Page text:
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Notice

Potential for Damage to Pipeline Facilities Caused by the Passage of Hurricane Ivan

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Information about this document as published in the Federal Register.

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AGENCY:

Research and Special Programs Administration (RSPA), DOT.

ACTION:

Notice; issuance of advisory bulletin.

SUMMARY:

RSPA is issuing this advisory bulletin to owners and operators of gas and hazardous liquid pipelines to communicate the potential for damage to pipeline facilities caused by the passage of Hurricane Ivan on September 16, 2004.

ADDRESSES:

This document can be viewed on the Office of Pipeline Safety (OPS) home page at: http://ops.dot.gov.

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FOR FURTHER INFORMATION CONTACT:

Richard Huriaux, (202) 366-4565, or by e-mail at richard.hurriaux@rspa.dot.gov.

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SUPPLEMENTARY INFORMATION:

I. Background

The purpose of this advisory bulletin is to warn all operators of gas and hazardous liquid pipelines in the Gulf of Mexico and adjacent state waters that pipeline safety problems may have been caused by the passage of Hurricane Ivan on September 16, 2004. RSPA received several reports of damage to pipeline facilities in the offshore and inland areas of Louisiana, Mississippi, Alabama, and the Florida Panhandle.

It was reported in newspapers that officials with Houston-based Transocean found the semi-submersible drilling rig Deepwater Nautilus late Thursday, 70 miles from its original mooring site south of Mobile, Ala. No crew was aboard the rig, which likely rode through winds in excess of 140 mph and seas as high as 40 feet. The rig is built to handle winds of 120 mph, according to company data.

It was also reported that Diamond Offshore Drilling reported one of its rigs, the Ocean Star, was found drifting 12 miles from its mooring 80 miles south of Mobile, Ala.

Energy companies evacuated workers from 545 platforms and 69 drilling rigs in the Gulf, shutting in almost 4 million barrels of oil and 17 billion cubic feet of natural gas according to the U.S. Department of the Interior's Minerals Management Service.

The Federal pipeline safety regulations at 49 CFR parts 192 and 195 require operators to shut down and start up pipeline facilities in a safe manner and to conduct periodic pipeline patrols to detect unusual operating and maintenance conditions and to take corrective action if conditions are unsafe. Because this patrolling is generally by aircraft, pipelines exposed or damaged on the sea floor may not be visually detected. It is likely that some pipeline facilities and pipelines located in the area of Hurricane Ivan's impact are damaged or exposed.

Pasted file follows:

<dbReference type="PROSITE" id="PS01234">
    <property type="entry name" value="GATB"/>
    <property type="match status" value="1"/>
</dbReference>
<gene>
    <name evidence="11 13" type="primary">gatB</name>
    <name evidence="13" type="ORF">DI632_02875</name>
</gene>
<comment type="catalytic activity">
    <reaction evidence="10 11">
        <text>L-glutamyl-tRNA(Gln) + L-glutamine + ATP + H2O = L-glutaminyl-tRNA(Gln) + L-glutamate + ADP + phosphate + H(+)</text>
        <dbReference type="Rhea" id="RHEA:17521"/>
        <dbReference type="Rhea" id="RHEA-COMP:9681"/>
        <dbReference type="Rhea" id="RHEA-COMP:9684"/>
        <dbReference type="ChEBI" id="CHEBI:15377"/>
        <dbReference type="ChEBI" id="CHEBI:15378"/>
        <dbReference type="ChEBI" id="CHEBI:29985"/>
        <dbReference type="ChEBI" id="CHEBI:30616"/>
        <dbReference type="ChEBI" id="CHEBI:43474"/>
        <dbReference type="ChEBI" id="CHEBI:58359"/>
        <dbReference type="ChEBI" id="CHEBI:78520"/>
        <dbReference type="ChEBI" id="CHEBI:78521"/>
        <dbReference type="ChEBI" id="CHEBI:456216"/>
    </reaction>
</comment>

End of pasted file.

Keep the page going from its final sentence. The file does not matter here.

The gas and hazardous liquid pipeline safety regulations require that operators mitigate the safety condition if a pipeline facility is damaged or if a pipeline is exposed on the sea floor or constitutes a hazard to navigation. The regulations require that damaged pipeline facilities or exposed pipelines must be repaired, replaced, or reburied Start Printed Page 57136to eliminate the hazard. And, pipelines that are a hazard to navigation must be promptly reported to the National Response Center (NRC) at 1-800-424-8802.

II. Advisory Bulletin (ADB-04-04)

To: Owners and operators of gas and hazardous liquid pipeline systems.

Subject: Potential for damage to pipeline facilities caused by the passage of Hurricane Ivan.

Advisory: All operators of gas and hazardous liquid pipelines in the Gulf of Mexico and adjacent state waters are warned that pipeline safety problems may have been caused by the passage of Hurricane Ivan on September 16, 2004. RSPA received several reports of damage to pipeline facilities, particularly offshore Louisiana.

Pipeline operators should consider taking the following actions regarding the gas and hazardous liquid pipelines located in areas impacted by Hurricane Ivan:

1. Identify persons who normally engage in shallow water commercial fishing, shrimping, and other marine vessel operations and caution them that submerged offshore pipelines may have become unprotected on the sea floor. Marine vessels operating in water depths comparable to a vessel's draft or when operating bottom dragging equipment can be damaged and their crews endangered by an encounter with a submerged pipeline.

2. Identify and caution marine vessel operators in offshore shipping lanes and other offshore areas where Hurricane Ivan may have affected a pipeline that deploying fishing nets or anchors, and dredging operations may damage the pipeline, their vessels, and endanger their crews.

3. In the process of bringing offshore and inland transmission facilities back online, operators are advised to check for structural damage to piping, valves, emergency shutdown systems, risers and supporting systems. Aerial inspections of pipeline routes should be conducted to check for leaks in the transmission systems. In areas where floating and jack-up rigs have moved and their path could have been over the pipelines, operators are advised to review possible routes and to check for sub-sea pipeline damage where required.

4. Identify and correct any conditions on the pipeline that violate the Federal pipeline safety regulations. (49 U.S.C. Chapter 601; 49 CFR 1.53).

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Stacey L. Gerard,

Associate Administrator for Pipeline Safety.

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[FR Doc. 04-21382 Filed 9-22-04; 8:45 am]

BILLING CODE 4910-60-P